The migration took a dramatic change at the end of the past week. All the excitement at the crossing died out when almost all the herds from the eastern side of the Mara River crossed west and some crossed the Talek south. Once on the Mara triangle (The western side of the park) most herds headed south into northern Serengeti to settle on Lemai wedge. This maybe bit early, since they were expected to stay in the Mara till November as is always the case. Our observation shows that the the absence of rain in the region has played a role in this change of events. Driving along the border shows there is a high concentration on the Serengeti side on recently burnt plains, but there is no grass yet. As soon as the short rains comes , these plains flourish with lush nutritious grass thereby attracting many herbivores including the migrating herds.Most of the central Mara is now almost empty with a few herds around Rhino Ridge and to the south by look out hill. However, there are still big numbers not ehMara triangle where most have settled, since there is still plenty of grass. All is not lost because the movement of the herds inside Serengeti shows they might come back if it does not rain soon in the south. We might witness a second migration in just a short season. From experience, as was the case in 1998 and 2005, when they made a come back, the herds may make their way into the Mara again before finally exiting as they head to the southern short grass pains of Serengeti/Ndutu.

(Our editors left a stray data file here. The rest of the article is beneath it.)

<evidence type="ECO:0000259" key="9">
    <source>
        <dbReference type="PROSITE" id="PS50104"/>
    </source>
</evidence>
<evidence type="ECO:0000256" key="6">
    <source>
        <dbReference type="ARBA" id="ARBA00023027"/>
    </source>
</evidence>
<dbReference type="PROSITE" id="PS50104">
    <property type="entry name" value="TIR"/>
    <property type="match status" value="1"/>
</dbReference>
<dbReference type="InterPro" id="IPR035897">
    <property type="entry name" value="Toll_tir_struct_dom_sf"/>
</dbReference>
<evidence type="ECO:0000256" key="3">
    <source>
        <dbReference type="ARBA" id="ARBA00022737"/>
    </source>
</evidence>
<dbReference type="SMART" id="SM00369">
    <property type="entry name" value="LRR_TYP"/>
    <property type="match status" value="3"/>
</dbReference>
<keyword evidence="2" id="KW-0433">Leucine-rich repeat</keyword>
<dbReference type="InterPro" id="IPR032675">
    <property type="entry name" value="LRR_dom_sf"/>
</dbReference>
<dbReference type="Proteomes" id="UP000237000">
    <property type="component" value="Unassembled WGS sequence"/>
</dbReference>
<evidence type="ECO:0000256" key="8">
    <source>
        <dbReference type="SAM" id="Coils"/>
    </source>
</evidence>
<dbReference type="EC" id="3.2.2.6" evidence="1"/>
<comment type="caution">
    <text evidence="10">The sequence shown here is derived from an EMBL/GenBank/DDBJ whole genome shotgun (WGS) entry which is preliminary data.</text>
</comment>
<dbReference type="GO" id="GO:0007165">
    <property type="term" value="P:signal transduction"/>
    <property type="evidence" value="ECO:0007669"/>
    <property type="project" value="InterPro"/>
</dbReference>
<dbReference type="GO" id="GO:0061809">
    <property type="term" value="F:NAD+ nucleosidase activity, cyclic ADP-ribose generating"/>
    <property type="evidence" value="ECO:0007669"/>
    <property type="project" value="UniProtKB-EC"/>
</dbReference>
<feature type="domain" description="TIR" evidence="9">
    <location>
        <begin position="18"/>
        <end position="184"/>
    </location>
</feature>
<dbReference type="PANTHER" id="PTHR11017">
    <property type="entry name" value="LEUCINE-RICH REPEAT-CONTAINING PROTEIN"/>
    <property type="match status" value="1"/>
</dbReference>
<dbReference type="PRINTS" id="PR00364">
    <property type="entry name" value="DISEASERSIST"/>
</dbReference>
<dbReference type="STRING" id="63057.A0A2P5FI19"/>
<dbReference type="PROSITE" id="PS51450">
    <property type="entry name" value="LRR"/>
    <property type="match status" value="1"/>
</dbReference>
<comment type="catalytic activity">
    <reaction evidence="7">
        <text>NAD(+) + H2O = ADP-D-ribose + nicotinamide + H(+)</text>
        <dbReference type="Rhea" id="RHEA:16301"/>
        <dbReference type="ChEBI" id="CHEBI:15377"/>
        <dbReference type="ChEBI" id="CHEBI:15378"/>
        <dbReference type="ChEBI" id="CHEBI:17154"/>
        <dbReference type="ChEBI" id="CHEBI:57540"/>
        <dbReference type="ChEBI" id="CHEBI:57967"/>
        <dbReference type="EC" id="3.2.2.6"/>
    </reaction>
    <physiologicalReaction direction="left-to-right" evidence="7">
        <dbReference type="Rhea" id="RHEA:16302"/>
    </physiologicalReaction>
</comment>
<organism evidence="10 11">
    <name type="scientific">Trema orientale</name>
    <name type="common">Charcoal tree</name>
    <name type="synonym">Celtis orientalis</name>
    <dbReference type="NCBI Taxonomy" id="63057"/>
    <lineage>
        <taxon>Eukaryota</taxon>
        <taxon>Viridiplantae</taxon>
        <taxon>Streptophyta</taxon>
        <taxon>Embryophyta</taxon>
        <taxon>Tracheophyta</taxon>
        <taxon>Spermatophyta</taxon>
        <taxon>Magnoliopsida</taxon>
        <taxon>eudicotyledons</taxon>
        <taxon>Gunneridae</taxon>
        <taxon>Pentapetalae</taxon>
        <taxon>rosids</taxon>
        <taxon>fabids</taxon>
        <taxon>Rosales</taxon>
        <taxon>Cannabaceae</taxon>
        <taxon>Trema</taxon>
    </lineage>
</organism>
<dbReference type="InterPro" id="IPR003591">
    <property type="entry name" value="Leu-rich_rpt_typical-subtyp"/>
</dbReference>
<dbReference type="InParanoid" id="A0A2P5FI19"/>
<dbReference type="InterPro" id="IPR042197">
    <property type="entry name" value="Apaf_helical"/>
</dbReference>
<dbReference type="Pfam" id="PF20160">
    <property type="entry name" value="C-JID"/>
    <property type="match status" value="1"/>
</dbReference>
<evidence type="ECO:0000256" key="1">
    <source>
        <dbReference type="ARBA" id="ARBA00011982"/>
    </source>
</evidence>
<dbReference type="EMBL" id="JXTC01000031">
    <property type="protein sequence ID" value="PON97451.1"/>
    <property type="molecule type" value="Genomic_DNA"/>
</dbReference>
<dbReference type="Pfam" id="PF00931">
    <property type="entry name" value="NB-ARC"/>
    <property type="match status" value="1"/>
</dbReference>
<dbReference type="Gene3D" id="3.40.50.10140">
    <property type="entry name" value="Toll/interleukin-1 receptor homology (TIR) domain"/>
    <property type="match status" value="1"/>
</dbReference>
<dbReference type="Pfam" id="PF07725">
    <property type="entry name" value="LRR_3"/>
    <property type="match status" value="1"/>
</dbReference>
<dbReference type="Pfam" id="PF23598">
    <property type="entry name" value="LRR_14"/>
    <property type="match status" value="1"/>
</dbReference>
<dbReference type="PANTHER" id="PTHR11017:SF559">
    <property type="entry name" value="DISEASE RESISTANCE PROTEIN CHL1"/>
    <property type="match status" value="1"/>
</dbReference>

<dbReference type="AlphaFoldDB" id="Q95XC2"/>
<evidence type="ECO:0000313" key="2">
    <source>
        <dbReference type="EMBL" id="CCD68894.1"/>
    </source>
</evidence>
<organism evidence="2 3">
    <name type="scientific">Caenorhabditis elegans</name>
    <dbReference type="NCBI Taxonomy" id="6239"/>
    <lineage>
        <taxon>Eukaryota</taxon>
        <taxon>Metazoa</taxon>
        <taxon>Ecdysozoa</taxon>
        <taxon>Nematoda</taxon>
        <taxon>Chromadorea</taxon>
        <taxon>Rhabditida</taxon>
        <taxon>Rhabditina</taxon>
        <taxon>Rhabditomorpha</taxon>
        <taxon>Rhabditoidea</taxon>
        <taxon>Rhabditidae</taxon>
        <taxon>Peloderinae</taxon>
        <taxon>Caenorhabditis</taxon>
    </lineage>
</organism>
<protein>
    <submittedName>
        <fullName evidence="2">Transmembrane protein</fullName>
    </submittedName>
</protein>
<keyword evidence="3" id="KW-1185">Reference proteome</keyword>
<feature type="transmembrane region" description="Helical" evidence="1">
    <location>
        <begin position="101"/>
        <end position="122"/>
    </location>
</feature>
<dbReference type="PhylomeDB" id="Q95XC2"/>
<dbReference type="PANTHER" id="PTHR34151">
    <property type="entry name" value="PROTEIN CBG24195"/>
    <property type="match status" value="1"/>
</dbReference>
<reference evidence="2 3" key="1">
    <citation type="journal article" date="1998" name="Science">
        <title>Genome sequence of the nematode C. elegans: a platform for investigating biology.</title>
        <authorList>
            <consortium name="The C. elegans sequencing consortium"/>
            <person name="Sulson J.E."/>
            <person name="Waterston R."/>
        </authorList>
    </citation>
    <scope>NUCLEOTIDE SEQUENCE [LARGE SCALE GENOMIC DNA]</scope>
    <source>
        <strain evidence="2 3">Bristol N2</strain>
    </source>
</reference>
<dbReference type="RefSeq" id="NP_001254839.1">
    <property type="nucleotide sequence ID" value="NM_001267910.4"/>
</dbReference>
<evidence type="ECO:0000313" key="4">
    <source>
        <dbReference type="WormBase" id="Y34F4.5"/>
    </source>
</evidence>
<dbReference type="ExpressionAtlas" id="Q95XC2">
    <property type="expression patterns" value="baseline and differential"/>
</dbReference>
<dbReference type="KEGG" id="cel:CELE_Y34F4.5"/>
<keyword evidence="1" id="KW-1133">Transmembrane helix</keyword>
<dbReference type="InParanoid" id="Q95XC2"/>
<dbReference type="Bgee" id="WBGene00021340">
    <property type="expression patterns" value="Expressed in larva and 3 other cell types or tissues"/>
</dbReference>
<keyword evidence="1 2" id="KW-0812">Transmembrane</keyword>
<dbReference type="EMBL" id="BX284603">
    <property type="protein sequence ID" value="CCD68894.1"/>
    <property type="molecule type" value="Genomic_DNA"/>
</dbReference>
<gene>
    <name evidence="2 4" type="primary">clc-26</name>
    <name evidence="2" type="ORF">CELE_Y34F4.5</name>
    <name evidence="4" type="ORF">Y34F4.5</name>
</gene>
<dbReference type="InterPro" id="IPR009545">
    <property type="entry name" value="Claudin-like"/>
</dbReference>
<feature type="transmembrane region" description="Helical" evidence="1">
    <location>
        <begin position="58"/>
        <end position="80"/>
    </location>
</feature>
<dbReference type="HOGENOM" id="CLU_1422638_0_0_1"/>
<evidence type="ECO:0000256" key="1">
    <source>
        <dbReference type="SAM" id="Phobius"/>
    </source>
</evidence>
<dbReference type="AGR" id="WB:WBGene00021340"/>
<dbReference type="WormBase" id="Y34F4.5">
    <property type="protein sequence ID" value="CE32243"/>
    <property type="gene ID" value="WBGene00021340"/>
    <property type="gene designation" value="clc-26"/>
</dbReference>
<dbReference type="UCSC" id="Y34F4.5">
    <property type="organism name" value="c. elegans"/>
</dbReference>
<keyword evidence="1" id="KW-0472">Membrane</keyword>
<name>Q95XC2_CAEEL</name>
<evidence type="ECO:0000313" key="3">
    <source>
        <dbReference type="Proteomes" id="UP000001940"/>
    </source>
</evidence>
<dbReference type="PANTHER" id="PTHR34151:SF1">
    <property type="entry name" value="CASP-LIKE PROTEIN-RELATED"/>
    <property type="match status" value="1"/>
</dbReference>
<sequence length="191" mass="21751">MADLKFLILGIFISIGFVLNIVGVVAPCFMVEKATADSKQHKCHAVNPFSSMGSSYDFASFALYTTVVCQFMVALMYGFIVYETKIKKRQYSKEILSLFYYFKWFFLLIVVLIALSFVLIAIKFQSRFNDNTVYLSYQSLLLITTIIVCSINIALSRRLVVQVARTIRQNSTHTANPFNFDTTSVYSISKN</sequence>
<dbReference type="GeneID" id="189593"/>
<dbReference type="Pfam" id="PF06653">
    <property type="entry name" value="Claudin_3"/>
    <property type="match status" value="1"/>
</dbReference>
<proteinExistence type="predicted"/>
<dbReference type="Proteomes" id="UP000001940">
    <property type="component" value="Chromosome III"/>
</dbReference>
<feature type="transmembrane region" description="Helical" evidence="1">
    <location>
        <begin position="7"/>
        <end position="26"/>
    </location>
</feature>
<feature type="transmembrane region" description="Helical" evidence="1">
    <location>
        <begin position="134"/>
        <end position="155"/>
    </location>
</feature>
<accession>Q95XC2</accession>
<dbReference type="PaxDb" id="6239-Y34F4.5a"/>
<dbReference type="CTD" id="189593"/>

A line of wildebeests snakes its way across the Mara on their way to Serengeti
The herds going past Turner's hill not eh lower Mara triangle
Herds on Lemia wedge in Northern Serengeti